It is difficult for the modern reader to appreciate the magnificence of the Temple building Herod constructed, nor to appreciate the central place that the Temple occupied in the ethos of the Jewish nation. It had been a long and tremendous project, and together with his rebuilding of parts of Jerusalem (following the attack of 37 BC) it earned for Herod the title of the Great. Our scene of today’s Gospel has Christ teaching in the Temple as its Master, with his Passion soon to begin. He has cleansed its precincts of non-religious activities and has insisted on religious decorum. The leaders of the people are helpless before his assertion of authority because of the support of the people for their great prophet. Soon, as an act of supreme witness, Jesus would deliver himself into the hands of his enemies. So with the magnificent Temple all around them, some remarked to our Lord on the beauty of the stonework and the gifts there that were dedicated to God. It was a sight that moved the human spirit and lifted it in praise of God. Christ himself loved the Temple - as just mentioned, he had very recently caused a sensation by single-handedly putting an end to the busy commerce going on there. The Temple was the House of his Father, and he insisted it be treated as a place of prayer. But our Lord replied to those about him that the massive and awesome Temple would in time be nothing but rubble: “the time will come when not one stone will be left on another; every one of them will be thrown down” (Luke 21: 5-11). It was a statement that harkened back to those of the great prophets who had foretold the destruction of Jerusalem. It would have immediately reminded our Lord’s listeners of the great destruction of Jerusalem centuries before, which represented God’s judgment on his people. Our Lord was alluding to the judgment of God on his people’s sins. Well now, rather than lingering on the details of our Lord’s description of coming troubles both soon and distant, let us consider the essential point. The essential point was that all this magnificence would go because of sin.
St Paul writes in his Letter to the Romans that death entered the world through one man’s sin, and then spread to the whole human race. Death and all that is associated with death is ultimately the upshot of sin. The sin of man is, in the final analysis, the rejection of God and his will. This rejection of God destroys the linchpin of created reality, and, with the commission of sin, life unravels. The Scriptures portray this pattern, and the consequences of sin are seen in Scripture in certain iconic events - such as the destruction of the Temple in Jerusalem by the Babylonians. Our Lord is pointing to a tremendous destruction that is coming, which would also be due to sin and infidelity. Just before he entered the city, he referred to the coming destruction and wept over what he saw would happen (19:41-44). The cause was his own rejection. We ought take the historical fact of the destruction of the Temple and the City some decades later as a sign of the seriousness of the call to accept the person of Christ. Just before he ascended into heaven, he charged his disciples to go to the whole world and make disciples of all the nations. Those who believe would be saved, those who refused to believe would be condemned. The point is that the issues are ultimately clear-cut and stark, as are the consequences of our decision. They apply to each individual, and they apply to the world. There will be a particular judgment for each individual, and there will be a general judgment for the whole world. All the good things that we see will fall away before the ultimate issue, which is the acceptance of Jesus Christ as Lord. Let us take our stand with him, then! He is our true rock of security. Our days may be filled with ordinary things, they may even seem secure, but all that matters is the full-hearted acceptance of Christ and his will, lived out in the daily life which the providence of God has made our own. A life which is one of spectacle alone - symbolized, perhaps, by the beautiful Temple our Lord remarks upon - will not stand. All that will stand is a life built on the rock of Christ and his word.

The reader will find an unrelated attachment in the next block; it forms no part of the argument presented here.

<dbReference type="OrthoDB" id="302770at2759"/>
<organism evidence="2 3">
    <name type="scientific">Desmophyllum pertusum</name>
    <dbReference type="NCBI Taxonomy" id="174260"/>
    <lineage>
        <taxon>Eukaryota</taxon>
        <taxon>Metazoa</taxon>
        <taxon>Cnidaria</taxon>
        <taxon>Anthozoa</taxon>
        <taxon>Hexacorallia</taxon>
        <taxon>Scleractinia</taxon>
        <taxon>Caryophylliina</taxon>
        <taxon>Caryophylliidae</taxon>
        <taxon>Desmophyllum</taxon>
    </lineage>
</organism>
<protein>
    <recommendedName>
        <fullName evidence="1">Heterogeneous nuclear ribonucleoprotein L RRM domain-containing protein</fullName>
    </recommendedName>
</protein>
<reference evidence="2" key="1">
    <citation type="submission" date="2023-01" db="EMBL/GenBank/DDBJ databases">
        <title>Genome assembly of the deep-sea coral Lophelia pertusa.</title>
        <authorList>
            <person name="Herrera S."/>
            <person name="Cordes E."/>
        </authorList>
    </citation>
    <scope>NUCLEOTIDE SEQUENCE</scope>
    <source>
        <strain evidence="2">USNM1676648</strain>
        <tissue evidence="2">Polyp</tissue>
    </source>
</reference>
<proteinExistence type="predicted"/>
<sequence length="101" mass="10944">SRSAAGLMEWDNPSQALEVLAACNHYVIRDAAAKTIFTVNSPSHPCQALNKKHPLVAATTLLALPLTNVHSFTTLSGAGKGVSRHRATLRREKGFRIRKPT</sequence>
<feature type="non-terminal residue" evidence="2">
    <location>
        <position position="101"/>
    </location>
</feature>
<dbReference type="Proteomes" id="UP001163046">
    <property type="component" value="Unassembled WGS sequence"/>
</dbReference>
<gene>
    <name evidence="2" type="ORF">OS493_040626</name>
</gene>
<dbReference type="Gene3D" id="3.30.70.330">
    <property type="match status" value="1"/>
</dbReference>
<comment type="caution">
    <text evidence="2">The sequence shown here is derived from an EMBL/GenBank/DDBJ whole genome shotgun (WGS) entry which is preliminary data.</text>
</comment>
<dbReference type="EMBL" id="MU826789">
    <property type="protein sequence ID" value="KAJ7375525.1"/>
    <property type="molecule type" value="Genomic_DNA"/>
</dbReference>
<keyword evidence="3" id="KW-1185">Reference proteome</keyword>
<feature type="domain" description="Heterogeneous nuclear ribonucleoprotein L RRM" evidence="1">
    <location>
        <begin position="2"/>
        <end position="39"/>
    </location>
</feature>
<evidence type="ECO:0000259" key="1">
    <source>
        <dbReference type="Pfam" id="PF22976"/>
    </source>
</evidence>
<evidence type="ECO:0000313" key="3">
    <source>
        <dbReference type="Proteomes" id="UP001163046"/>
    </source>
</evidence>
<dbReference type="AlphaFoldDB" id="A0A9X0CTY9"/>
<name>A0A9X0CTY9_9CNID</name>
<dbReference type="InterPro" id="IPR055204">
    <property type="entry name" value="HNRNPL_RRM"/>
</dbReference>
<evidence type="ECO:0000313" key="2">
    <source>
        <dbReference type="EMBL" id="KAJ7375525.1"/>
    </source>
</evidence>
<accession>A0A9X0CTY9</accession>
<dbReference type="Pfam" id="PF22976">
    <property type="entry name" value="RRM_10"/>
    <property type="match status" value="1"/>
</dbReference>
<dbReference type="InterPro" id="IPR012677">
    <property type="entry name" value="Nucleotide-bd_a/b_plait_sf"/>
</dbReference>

There is one sense in which we must be living constantly in the present. It is no good at all to be caught up in constant bitter memories or daydreams of the future. The one real thing is the present and we ought be trying constantly to make the best of it. We ought live in the present moment. At the same time, we must live in the present with the revealed future before us. Our Lord has revealed the future, and it consists of the divine judgment. Let us bear in mind the lesson of the Temple of Jerusalem so as to gain life everlasting.